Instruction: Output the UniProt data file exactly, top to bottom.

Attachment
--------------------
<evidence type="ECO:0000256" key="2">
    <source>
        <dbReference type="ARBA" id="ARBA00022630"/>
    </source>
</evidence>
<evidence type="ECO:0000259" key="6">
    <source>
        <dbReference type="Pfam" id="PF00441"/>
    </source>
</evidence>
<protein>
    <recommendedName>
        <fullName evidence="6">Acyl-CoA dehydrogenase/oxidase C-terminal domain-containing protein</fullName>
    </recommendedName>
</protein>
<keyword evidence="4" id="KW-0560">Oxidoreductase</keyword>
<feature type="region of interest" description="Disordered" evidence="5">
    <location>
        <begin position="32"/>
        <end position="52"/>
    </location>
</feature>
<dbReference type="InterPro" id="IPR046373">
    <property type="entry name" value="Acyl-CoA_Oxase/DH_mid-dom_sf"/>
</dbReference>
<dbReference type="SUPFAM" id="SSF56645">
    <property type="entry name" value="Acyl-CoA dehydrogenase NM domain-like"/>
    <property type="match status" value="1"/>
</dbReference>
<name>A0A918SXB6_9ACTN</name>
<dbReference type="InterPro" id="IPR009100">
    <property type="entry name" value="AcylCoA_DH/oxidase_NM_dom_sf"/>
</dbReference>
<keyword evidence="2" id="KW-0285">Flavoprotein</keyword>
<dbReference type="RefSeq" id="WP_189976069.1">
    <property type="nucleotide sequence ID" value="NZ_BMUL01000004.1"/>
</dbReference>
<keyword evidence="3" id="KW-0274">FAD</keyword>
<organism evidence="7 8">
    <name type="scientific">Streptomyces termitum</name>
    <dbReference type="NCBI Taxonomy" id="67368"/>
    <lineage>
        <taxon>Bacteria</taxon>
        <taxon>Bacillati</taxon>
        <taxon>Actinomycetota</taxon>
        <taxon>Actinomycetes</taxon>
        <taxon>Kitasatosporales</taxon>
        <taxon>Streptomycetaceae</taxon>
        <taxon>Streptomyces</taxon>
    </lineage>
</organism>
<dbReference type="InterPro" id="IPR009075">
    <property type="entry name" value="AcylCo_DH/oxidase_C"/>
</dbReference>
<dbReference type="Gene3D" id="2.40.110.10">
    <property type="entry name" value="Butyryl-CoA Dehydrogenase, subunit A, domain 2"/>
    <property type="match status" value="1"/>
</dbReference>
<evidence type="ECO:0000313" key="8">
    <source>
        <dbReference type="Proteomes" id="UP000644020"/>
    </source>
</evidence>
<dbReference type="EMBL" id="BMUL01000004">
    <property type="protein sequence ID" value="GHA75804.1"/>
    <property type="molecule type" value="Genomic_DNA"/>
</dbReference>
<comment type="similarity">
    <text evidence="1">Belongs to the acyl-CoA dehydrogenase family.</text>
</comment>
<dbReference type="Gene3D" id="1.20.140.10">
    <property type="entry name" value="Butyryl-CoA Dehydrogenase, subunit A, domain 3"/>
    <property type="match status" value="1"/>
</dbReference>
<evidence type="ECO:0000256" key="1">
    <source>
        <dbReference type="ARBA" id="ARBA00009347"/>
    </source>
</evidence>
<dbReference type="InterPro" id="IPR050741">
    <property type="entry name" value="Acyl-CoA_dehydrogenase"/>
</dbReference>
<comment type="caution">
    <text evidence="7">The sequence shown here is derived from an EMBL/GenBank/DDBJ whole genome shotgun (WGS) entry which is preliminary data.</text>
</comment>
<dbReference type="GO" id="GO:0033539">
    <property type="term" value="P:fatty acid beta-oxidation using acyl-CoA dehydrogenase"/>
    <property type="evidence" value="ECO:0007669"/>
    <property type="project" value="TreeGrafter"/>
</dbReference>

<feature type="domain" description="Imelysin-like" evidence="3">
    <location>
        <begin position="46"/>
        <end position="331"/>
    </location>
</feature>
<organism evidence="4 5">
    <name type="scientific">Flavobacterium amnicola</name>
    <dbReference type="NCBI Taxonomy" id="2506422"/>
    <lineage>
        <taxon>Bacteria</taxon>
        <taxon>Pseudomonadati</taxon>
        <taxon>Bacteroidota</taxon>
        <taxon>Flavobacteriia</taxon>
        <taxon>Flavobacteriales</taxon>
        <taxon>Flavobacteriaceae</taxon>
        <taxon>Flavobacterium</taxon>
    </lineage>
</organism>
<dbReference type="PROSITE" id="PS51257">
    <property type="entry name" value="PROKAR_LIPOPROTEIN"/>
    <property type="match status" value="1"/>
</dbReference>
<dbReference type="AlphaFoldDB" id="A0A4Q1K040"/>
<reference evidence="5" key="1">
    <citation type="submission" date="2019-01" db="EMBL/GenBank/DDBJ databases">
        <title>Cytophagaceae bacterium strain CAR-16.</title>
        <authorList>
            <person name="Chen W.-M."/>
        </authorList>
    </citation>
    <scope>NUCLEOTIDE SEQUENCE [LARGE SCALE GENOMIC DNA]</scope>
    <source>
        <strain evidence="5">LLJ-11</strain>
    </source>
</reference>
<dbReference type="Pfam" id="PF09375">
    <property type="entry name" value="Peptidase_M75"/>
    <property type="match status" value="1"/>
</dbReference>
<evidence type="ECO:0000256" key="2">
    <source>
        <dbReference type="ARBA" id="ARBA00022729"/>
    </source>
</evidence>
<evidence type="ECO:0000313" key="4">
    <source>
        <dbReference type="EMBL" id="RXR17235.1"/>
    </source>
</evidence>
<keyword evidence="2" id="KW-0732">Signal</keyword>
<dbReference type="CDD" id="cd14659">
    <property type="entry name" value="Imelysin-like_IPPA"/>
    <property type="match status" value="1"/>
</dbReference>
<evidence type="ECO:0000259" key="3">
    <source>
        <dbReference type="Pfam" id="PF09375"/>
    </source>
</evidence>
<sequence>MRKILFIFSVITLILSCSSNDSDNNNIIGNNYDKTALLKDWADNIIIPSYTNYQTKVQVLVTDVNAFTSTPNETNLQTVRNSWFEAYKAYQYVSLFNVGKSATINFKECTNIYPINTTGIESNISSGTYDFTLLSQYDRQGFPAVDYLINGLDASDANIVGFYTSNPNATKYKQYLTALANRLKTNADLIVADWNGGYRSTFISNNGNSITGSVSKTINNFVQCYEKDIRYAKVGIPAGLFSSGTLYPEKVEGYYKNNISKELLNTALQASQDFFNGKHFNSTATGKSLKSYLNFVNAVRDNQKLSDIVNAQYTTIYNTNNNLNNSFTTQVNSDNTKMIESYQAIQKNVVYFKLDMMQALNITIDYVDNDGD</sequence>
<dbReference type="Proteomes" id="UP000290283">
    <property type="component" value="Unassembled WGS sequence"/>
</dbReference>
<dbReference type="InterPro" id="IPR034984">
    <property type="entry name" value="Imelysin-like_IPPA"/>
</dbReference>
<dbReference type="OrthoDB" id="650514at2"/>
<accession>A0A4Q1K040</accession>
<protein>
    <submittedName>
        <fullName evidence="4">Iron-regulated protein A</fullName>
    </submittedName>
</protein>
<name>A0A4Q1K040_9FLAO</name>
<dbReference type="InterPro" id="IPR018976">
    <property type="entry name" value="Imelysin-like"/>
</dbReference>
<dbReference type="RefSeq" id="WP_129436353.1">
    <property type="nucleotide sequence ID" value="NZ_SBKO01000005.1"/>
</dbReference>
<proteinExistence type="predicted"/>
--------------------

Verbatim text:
<evidence type="ECO:0000256" key="2">
    <source>
        <dbReference type="ARBA" id="ARBA00022630"/>
    </source>
</evidence>
<evidence type="ECO:0000259" key="6">
    <source>
        <dbReference type="Pfam" id="PF00441"/>
    </source>
</evidence>
<protein>
    <recommendedName>
        <fullName evidence="6">Acyl-CoA dehydrogenase/oxidase C-terminal domain-containing protein</fullName>
    </recommendedName>
</protein>
<keyword evidence="4" id="KW-0560">Oxidoreductase</keyword>
<feature type="region of interest" description="Disordered" evidence="5">
    <location>
        <begin position="32"/>
        <end position="52"/>
    </location>
</feature>
<dbReference type="InterPro" id="IPR046373">
    <property type="entry name" value="Acyl-CoA_Oxase/DH_mid-dom_sf"/>
</dbReference>
<dbReference type="SUPFAM" id="SSF56645">
    <property type="entry name" value="Acyl-CoA dehydrogenase NM domain-like"/>
    <property type="match status" value="1"/>
</dbReference>
<name>A0A918SXB6_9ACTN</name>
<dbReference type="InterPro" id="IPR009100">
    <property type="entry name" value="AcylCoA_DH/oxidase_NM_dom_sf"/>
</dbReference>
<keyword evidence="2" id="KW-0285">Flavoprotein</keyword>
<dbReference type="RefSeq" id="WP_189976069.1">
    <property type="nucleotide sequence ID" value="NZ_BMUL01000004.1"/>
</dbReference>
<keyword evidence="3" id="KW-0274">FAD</keyword>
<organism evidence="7 8">
    <name type="scientific">Streptomyces termitum</name>
    <dbReference type="NCBI Taxonomy" id="67368"/>
    <lineage>
        <taxon>Bacteria</taxon>
        <taxon>Bacillati</taxon>
        <taxon>Actinomycetota</taxon>
        <taxon>Actinomycetes</taxon>
        <taxon>Kitasatosporales</taxon>
        <taxon>Streptomycetaceae</taxon>
        <taxon>Streptomyces</taxon>
    </lineage>
</organism>
<dbReference type="InterPro" id="IPR009075">
    <property type="entry name" value="AcylCo_DH/oxidase_C"/>
</dbReference>
<dbReference type="Gene3D" id="2.40.110.10">
    <property type="entry name" value="Butyryl-CoA Dehydrogenase, subunit A, domain 2"/>
    <property type="match status" value="1"/>
</dbReference>
<evidence type="ECO:0000313" key="8">
    <source>
        <dbReference type="Proteomes" id="UP000644020"/>
    </source>
</evidence>
<dbReference type="EMBL" id="BMUL01000004">
    <property type="protein sequence ID" value="GHA75804.1"/>
    <property type="molecule type" value="Genomic_DNA"/>
</dbReference>
<comment type="similarity">
    <text evidence="1">Belongs to the acyl-CoA dehydrogenase family.</text>
</comment>
<dbReference type="Gene3D" id="1.20.140.10">
    <property type="entry name" value="Butyryl-CoA Dehydrogenase, subunit A, domain 3"/>
    <property type="match status" value="1"/>
</dbReference>
<evidence type="ECO:0000256" key="1">
    <source>
        <dbReference type="ARBA" id="ARBA00009347"/>
    </source>
</evidence>
<dbReference type="InterPro" id="IPR050741">
    <property type="entry name" value="Acyl-CoA_dehydrogenase"/>
</dbReference>
<comment type="caution">
    <text evidence="7">The sequence shown here is derived from an EMBL/GenBank/DDBJ whole genome shotgun (WGS) entry which is preliminary data.</text>
</comment>
<dbReference type="GO" id="GO:0033539">
    <property type="term" value="P:fatty acid beta-oxidation using acyl-CoA dehydrogenase"/>
    <property type="evidence" value="ECO:0007669"/>
    <property type="project" value="TreeGrafter"/>
</dbReference>

<feature type="domain" description="Imelysin-like" evidence="3">
    <location>
        <begin position="46"/>
        <end position="331"/>
    </location>
</feature>
<organism evidence="4 5">
    <name type="scientific">Flavobacterium amnicola</name>
    <dbReference type="NCBI Taxonomy" id="2506422"/>
    <lineage>
        <taxon>Bacteria</taxon>
        <taxon>Pseudomonadati</taxon>
        <taxon>Bacteroidota</taxon>
        <taxon>Flavobacteriia</taxon>
        <taxon>Flavobacteriales</taxon>
        <taxon>Flavobacteriaceae</taxon>
        <taxon>Flavobacterium</taxon>
    </lineage>
</organism>
<dbReference type="PROSITE" id="PS51257">
    <property type="entry name" value="PROKAR_LIPOPROTEIN"/>
    <property type="match status" value="1"/>
</dbReference>
<dbReference type="AlphaFoldDB" id="A0A4Q1K040"/>
<reference evidence="5" key="1">
    <citation type="submission" date="2019-01" db="EMBL/GenBank/DDBJ databases">
        <title>Cytophagaceae bacterium strain CAR-16.</title>
        <authorList>
            <person name="Chen W.-M."/>
        </authorList>
    </citation>
    <scope>NUCLEOTIDE SEQUENCE [LARGE SCALE GENOMIC DNA]</scope>
    <source>
        <strain evidence="5">LLJ-11</strain>
    </source>
</reference>
<dbReference type="Pfam" id="PF09375">
    <property type="entry name" value="Peptidase_M75"/>
    <property type="match status" value="1"/>
</dbReference>
<evidence type="ECO:0000256" key="2">
    <source>
        <dbReference type="ARBA" id="ARBA00022729"/>
    </source>
</evidence>
<evidence type="ECO:0000313" key="4">
    <source>
        <dbReference type="EMBL" id="RXR17235.1"/>
    </source>
</evidence>
<keyword evidence="2" id="KW-0732">Signal</keyword>
<dbReference type="CDD" id="cd14659">
    <property type="entry name" value="Imelysin-like_IPPA"/>
    <property type="match status" value="1"/>
</dbReference>
<evidence type="ECO:0000259" key="3">
    <source>
        <dbReference type="Pfam" id="PF09375"/>
    </source>
</evidence>
<sequence>MRKILFIFSVITLILSCSSNDSDNNNIIGNNYDKTALLKDWADNIIIPSYTNYQTKVQVLVTDVNAFTSTPNETNLQTVRNSWFEAYKAYQYVSLFNVGKSATINFKECTNIYPINTTGIESNISSGTYDFTLLSQYDRQGFPAVDYLINGLDASDANIVGFYTSNPNATKYKQYLTALANRLKTNADLIVADWNGGYRSTFISNNGNSITGSVSKTINNFVQCYEKDIRYAKVGIPAGLFSSGTLYPEKVEGYYKNNISKELLNTALQASQDFFNGKHFNSTATGKSLKSYLNFVNAVRDNQKLSDIVNAQYTTIYNTNNNLNNSFTTQVNSDNTKMIESYQAIQKNVVYFKLDMMQALNITIDYVDNDGD</sequence>
<dbReference type="Proteomes" id="UP000290283">
    <property type="component" value="Unassembled WGS sequence"/>
</dbReference>
<dbReference type="InterPro" id="IPR034984">
    <property type="entry name" value="Imelysin-like_IPPA"/>
</dbReference>
<dbReference type="OrthoDB" id="650514at2"/>
<accession>A0A4Q1K040</accession>
<protein>
    <submittedName>
        <fullName evidence="4">Iron-regulated protein A</fullName>
    </submittedName>
</protein>
<name>A0A4Q1K040_9FLAO</name>
<dbReference type="InterPro" id="IPR018976">
    <property type="entry name" value="Imelysin-like"/>
</dbReference>
<dbReference type="RefSeq" id="WP_129436353.1">
    <property type="nucleotide sequence ID" value="NZ_SBKO01000005.1"/>
</dbReference>
<proteinExistence type="predicted"/>